Looking for a convenient, economical and efficient way to get in a resistance workout without having to haul yourself to a gym or a class every day? Resistance bands deliver a big bang in a tiny package.
With all the clamor about maintaining muscle mass by making weight training a part of our regular routine after 50, resistance bands are gaining popularity as a quick and portable go-to solution for busy Boomers.
Resistance band training provides full-body benefits with nothing but inexpensive rubber bands or rubber tubing. “Resistance bands are an easy to use, inexpensive, take with you anywhere, everyday exercise equipment,” says Suzi Parmentier, certified personal trainer and post-rehabilitation specialist. “They’re that easy.”
Value & Versatility
The versatility of resistance bands is undeniable. From strength training to stretching exercises, resistance bands bring a variety of intensities and applications to the equation.
Resistance band exercises are also appealing to a variety of people, from experienced athletes looking to shape and define muscles to people who are regaining strength and mobility with supervised physical therapy.
“The beauty of exercise bands is they challenge the body to train multi-directionally against forces in all directions,” says Suzi Parmentier, certified personal trainer, post-rehabilitation specialist and stand-up paddle board instructor.
“Exercise bands provide resistance on the concentric (muscle contraction) and the eccentric (release) movement,” she explains. “Both movements are working equally, and that gives us more comprehensive workout.” Additionally, with resistance bands, you can incorporate rotational movements that engage core abdominal muscles.
There’s truly no piece of fitness equipment more convenient than resistance bands. Lightweight, portable and effective, they leave no excuses for skipping strength training.
My collection of resistance bands hangs inside a closet by day and stows easily in my suitcase for travel.
If you’re anything like me, I detest overcrowded hotel gyms with limited free weights and few options. Just about any resistance band exercise can be done in a hotel room. And if you need a little more jetway, hit the halls outside your door for a few sets of front, back and lateral Monster walks.
“What’s lovely about resistance bands is you can either use them solely or integrate them into your regular strength training, cardio or any other exercises that you do,” Parmentier says. She recommends incorporating one or two days of resistance training with bands into your weekly routine.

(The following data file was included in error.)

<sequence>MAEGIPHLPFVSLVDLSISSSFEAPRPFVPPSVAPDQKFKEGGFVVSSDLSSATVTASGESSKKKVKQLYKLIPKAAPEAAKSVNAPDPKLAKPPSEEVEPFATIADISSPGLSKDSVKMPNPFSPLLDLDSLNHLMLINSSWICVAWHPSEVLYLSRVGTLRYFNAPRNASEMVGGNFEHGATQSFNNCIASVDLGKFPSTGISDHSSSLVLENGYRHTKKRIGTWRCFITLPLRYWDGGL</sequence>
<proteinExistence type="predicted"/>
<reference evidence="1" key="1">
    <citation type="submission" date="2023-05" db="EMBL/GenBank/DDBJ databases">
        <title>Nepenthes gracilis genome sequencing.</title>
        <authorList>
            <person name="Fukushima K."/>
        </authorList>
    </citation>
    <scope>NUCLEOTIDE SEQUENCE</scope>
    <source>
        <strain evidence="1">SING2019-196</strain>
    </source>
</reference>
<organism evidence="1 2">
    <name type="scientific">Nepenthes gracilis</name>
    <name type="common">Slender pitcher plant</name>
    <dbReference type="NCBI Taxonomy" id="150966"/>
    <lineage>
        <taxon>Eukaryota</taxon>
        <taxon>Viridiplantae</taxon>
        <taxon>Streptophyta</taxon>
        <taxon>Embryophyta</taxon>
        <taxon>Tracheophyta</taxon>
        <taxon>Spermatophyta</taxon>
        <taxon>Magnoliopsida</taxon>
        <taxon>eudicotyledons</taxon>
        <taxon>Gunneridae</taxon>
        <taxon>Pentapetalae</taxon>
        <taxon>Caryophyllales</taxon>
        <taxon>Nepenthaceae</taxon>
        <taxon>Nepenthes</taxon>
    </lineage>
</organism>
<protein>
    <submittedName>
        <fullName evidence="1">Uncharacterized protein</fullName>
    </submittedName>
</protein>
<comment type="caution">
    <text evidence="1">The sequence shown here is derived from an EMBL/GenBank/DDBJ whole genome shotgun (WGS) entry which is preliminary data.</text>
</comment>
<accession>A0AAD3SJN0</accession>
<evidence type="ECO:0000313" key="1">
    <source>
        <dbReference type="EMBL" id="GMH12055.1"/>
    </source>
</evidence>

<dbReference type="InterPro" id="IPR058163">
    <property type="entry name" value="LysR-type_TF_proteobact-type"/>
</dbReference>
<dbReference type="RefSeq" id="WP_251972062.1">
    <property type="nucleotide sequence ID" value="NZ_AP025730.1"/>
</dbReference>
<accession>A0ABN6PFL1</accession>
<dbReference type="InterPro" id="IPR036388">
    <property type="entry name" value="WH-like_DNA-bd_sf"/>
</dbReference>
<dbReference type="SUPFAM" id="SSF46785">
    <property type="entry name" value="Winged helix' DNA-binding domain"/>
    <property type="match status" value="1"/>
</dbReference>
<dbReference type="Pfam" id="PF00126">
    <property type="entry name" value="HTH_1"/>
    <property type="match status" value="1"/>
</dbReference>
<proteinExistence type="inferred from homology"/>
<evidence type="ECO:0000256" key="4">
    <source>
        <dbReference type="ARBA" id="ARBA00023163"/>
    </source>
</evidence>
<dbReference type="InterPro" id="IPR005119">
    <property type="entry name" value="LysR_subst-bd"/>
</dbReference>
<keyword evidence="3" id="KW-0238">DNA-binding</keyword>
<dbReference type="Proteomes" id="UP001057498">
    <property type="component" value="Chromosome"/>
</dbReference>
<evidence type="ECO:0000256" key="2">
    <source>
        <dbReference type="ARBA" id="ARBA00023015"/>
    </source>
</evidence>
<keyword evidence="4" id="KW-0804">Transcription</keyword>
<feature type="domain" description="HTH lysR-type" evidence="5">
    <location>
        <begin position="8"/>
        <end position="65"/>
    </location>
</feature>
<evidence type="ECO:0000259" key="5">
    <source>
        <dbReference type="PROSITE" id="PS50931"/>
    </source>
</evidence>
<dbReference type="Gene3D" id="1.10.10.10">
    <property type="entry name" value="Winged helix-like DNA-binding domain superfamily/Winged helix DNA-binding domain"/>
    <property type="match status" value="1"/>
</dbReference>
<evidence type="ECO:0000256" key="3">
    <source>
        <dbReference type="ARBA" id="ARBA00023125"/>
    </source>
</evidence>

With a low-cost entry point, there’s no barrier to the home gym you’ve always dreamed of having. Resistance bands are generally color-coded, with lighter colors providing easier resistance and darker colors providing harder resistance.
“If you’re new to exercise, go for the lighter-colored bands,” Parmentier says. “And for athletes who are in the moderate to advanced category, choose the darker-colored bands.”
Resistance bands are often sold as entire sets – or gyms in a bag – for anywhere from $20 to $50. There’s no better equipment value out there when it comes to portability and convenience.
Add exercise bands to the equation, and you’ll have all the tools you need for a comprehensive resistance training session in the home, as an additive to the gym or while traveling.
“I think of it as forever equipment,” says Parmentier. “Whatever age, and especially for the older population, it’s a great strength-training tool.”
Here’s a quick, full-body workout to get you started.
Standing Back Row
Attach the resistance band securely to a doorknob or other stationary object. Ensure the object can safely support the tension.
Step back to create tension in the band. Standing upright with feet shoulder-width apart, pull the band toward you in a rowing motion while keeping shoulders back. Feel the tension in your lats as you row back and forward, holding elbows close to your sides. This exercise is modified by repositioning the resistance band for a high row or low row.
Lateral Side Steps
This is a great lower-body exercise for working the thighs and glutes. Using a resistance loop or band, place the band just above your ankles. You can also do these with a standard resistance band with handles. Step on the band with feet hip-width apart, cross the handles into opposite hands to create tension and step from side to side.
With feet hip-width apart, knees softened, step laterally to the side and then return, leading with the opposite leg. As an alternative, do these from a squat position. Repeat for the recommend number of reps or for time.
Bicep Curl to Shoulder Press
This compound exercise will work your biceps and shoulders as you pull up and then press up to complete the movement.
Start by stepping on the resistance band with feet hip-width apart. Hold handles at 90 degrees, elbows in, to adjust tension for full range of movement. Perform a bicep curl and transitions smoothly into a shoulder press. Return through the movement to the starting position and repeat for the recommended number of reps and sets.
Standing Abdominal Rotations
This exercise is excellent for targeting the obliques and glute medius. Attach the resistance band securely to a doorknob or other stationary object. Ensure the object can safely support the tension.
With arms straight out in front of you, hold both handles together and rotate your body to one side. Repeat for the recommended number of reps. Switch sides and repeat.